Thirty years ago, a small group of volunteers had a vision: their hard work and commitment, and that of the many volunteers since, has made Bridges what it is today - a building full of character in the centre of Monmouth’s community.

In 1984, a small group of volunteers in Monmouth began a support group to help local people who were experiencing financial hardship or isolation. At the time, a local factory had closed, and the workers needed help to gain skills and find work. Monmouth is regarded as a wealthy area, but there were, and continue to be, people who lacked opportunities or were disadvantaged and vulnerable. There were also many elderly people who felt isolated and unsupported. The volunteers decided to widen the project – and Bridges Community Centre came into being.

Bridges was initially based in a small church hall in Monmouth, but soon outgrew it and, ironically, moved into the disused canteen of the factory that had closed. As the number of supporters grew, so did their vision ... their reach ... the range of work ... and the number of people they were helping. Bridges became a charity, staff were appointed, and its community development work touched the lives of more and more people in Monmouth. Finally, after many years of hard work and determination to fundraise for and renovate the beautiful Grade II* listed building, Drybridge House and its modern annexe, it moved into this new home in 2003.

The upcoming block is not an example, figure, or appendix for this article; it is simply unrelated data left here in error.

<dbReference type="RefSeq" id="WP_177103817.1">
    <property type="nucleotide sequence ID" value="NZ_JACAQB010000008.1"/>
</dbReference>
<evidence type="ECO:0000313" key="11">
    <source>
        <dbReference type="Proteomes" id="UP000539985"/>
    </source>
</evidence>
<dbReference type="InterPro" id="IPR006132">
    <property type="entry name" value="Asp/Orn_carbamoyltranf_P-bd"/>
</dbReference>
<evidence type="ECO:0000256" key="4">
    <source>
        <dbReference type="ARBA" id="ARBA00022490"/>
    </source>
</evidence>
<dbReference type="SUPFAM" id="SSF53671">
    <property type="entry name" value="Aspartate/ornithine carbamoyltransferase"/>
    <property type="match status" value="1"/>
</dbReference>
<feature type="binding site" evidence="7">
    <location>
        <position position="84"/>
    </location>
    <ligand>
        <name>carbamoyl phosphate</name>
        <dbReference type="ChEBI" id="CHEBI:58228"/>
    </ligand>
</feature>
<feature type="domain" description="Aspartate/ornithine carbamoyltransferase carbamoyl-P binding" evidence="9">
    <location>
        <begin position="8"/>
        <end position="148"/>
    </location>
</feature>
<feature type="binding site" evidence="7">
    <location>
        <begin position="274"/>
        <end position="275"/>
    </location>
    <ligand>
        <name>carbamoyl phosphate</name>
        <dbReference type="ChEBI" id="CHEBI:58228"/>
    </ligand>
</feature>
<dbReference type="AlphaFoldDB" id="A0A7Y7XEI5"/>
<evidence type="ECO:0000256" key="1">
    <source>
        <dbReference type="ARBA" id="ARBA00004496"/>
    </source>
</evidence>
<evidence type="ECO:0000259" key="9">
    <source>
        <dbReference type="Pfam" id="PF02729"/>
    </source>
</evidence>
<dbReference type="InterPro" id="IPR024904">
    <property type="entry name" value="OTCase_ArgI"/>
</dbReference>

Bridges now provides:

  • Support and help for the most vulnerable people in Monmouth
  • A base for local community groups and local services to meet
  • A base for learning new skills
  • Healthcare support and fitness/wellbeing activities
  • Rent-a-desk, rooms for meetings, conferences and training events
  • A venue for weddings, parties and charity events.
  • The Bistro
  • A base for entrepreneurs and small independent businesses in the Stables Centre and Drybridge House


Bridges is a lively organisation which remains true to its original aims: to build bridges between people from all parts of the community. It offers opportunities for social contact and creates ‘social capital’ – two small words with a very powerful significance for Bridges. Bridges continues to have a deep and wide-reaching impact: on the people who volunteer here, those that use its facilities, and the statutory organisations that also help this community.